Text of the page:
Sunday, June 22, 2014

Lets Make Bread: Day two the rebreading

Greetings friends and hobbitess.

Sponge, after a good ferment.
Today we are going to finish baking bread.  For those of you baking along at home you may notice that I skipped over yesterday, I had too much going on and had no interest in firing up the oven late in the evening.  So I let the dough rest in the fridge.

If you have completed part one you should have a wet foamy mess that lives up to the name sponge.  We are now going to tricky part, turning this thing into a dough.

 To get there we will need, a large mixing bowl, rubber spatula or wooden spoon, 2ish cups of flour, a teaspoon of salt, elbow grease, and black magic.

To start, in a large mixing bowl mix together 1 and 1/2 cups flour with about a teaspoon salt. Pour the sponge into this.  As you mix the sponge with the flour be sure to cut up the bigger clumps so the flour mixes with all of the sponge not just lining the outside.  I forget what the pink thing is called but it is basically a knife made out of silicon rubber and is perfect for this job.

Add a little flour as you go, you are trying to work for a runny batter to a shaggy dough.  Near the point where the dough has absorbed about 2 cups stirring in the bowl will become impractical and kneading will be needed.
Slightly kneaded

Kneading, the black magic part.
Sprinkle a generous handful of flour on your work surface,  extract the dough from the bowl, scrape as much of the dough out of the bowl as you can.

The basic motion of kneading is a push, turn, fold.  With the heel of your hand push the dough away from you stretching it. Turn it a 90 degrees, fold the dough back in on itself and repeat, for the next 8 to 10 minutes.   Because this dough starts of very wet, don't be scared to add more flour.  You want the final dough to be smooth and elastic. and slightly tacky to the touch.  Like mostly dry varnish.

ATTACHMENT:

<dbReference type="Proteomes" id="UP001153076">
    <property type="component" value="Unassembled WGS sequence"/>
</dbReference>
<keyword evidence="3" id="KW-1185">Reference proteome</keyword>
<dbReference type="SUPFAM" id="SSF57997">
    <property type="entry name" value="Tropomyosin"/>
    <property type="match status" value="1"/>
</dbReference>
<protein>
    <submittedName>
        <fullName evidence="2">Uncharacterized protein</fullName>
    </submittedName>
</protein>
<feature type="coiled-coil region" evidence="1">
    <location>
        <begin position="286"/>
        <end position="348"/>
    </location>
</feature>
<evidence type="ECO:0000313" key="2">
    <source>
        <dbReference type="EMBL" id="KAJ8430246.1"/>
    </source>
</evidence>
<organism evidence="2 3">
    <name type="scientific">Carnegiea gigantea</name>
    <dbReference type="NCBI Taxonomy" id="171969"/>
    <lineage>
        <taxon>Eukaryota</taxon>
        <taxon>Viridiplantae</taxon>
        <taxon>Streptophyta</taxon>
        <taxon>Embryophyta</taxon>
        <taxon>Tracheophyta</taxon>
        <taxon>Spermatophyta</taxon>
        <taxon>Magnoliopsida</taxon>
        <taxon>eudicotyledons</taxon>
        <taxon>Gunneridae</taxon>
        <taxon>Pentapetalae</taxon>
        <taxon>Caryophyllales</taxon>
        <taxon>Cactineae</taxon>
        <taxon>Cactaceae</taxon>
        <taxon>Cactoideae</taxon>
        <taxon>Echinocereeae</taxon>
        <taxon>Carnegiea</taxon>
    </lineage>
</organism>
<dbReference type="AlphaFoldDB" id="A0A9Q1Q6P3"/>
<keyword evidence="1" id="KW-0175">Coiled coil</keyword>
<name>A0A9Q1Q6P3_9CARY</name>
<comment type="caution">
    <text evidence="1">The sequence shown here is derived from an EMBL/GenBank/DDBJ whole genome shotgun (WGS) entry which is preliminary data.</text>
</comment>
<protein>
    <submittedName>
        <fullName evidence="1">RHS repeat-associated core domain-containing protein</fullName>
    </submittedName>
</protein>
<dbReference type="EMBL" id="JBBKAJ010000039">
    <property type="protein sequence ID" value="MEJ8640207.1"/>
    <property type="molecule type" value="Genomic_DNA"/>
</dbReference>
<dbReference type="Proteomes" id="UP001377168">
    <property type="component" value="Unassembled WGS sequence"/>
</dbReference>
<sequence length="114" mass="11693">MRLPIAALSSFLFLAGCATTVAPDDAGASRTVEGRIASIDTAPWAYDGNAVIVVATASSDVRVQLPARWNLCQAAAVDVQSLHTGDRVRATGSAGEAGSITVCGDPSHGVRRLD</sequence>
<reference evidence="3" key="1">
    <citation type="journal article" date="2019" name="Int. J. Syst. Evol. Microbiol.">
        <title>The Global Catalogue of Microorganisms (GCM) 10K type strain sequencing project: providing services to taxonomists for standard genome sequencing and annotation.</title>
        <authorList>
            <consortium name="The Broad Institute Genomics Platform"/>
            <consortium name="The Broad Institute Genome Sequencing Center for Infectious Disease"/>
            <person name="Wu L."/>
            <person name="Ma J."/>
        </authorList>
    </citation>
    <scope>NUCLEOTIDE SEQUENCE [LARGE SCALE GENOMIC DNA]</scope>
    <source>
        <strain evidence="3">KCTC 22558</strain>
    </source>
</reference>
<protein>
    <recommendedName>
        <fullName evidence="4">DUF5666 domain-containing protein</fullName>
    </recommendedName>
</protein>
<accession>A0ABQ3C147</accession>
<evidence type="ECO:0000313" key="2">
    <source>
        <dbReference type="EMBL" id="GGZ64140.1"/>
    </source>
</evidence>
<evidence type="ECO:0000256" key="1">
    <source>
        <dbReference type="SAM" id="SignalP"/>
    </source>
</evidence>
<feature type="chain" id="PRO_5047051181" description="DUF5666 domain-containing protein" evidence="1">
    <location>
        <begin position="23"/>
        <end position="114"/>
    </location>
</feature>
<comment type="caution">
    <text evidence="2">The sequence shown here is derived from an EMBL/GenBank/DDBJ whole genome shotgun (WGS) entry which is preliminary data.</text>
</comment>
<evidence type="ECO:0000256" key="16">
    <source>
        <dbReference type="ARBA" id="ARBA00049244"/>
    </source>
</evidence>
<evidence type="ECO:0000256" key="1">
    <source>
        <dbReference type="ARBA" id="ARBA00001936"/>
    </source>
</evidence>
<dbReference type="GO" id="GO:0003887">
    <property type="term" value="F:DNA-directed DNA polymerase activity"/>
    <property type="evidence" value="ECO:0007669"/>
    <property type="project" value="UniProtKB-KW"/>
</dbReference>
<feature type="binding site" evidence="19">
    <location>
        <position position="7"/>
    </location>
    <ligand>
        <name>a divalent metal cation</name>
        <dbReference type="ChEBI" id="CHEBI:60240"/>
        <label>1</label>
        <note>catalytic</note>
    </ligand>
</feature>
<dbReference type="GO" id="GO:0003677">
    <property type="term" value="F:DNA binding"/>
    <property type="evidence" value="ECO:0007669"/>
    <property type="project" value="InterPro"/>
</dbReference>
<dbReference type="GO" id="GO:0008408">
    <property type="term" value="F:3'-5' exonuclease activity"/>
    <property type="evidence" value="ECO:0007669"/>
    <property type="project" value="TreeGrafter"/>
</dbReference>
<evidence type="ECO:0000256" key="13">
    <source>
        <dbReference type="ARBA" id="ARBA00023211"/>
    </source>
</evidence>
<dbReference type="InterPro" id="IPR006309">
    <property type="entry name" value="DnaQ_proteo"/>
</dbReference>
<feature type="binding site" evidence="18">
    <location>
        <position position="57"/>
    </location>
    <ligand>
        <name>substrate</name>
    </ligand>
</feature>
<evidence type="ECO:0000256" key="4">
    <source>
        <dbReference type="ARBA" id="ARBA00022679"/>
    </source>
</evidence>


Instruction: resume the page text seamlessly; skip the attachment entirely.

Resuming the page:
Read to rise. 
 It is hard to explain exactly when to stop kneading.  The best advice I have is stop a little time after you start feeling the dough resist your efforts.  As you work it the dough will be come springy and it will push back more as you try to stretch it you really want this.  How long it will take you to reach that point.

At this point you want to be careful about not adding extra flour or over working it too much.  You want the final dough to be moist enough to heal when you shape it into the final loaf shapes.  Otherwise it will split wide open and that just don't look great.

Now that you have a smooth, ball of dough, its time to proof it.  I keep a large ceramic salad bowl in the cupboard above the fridge for this.  The thick clay retains the warmth giving the yeast a stable home.  

Just line the dough with a tablespoon of vegetable or olive oil, cover the with cling film and put it in a warm spot.  For me that is the spot above the fridge. Avoid places with drafts. Now go watch a movie or read a book.  It should take about hour to rise.

If you really want to make use of this time, run down to your local kitchen shop and get a peel and a pizza stone, you'll thank me later.

Come back for part three.

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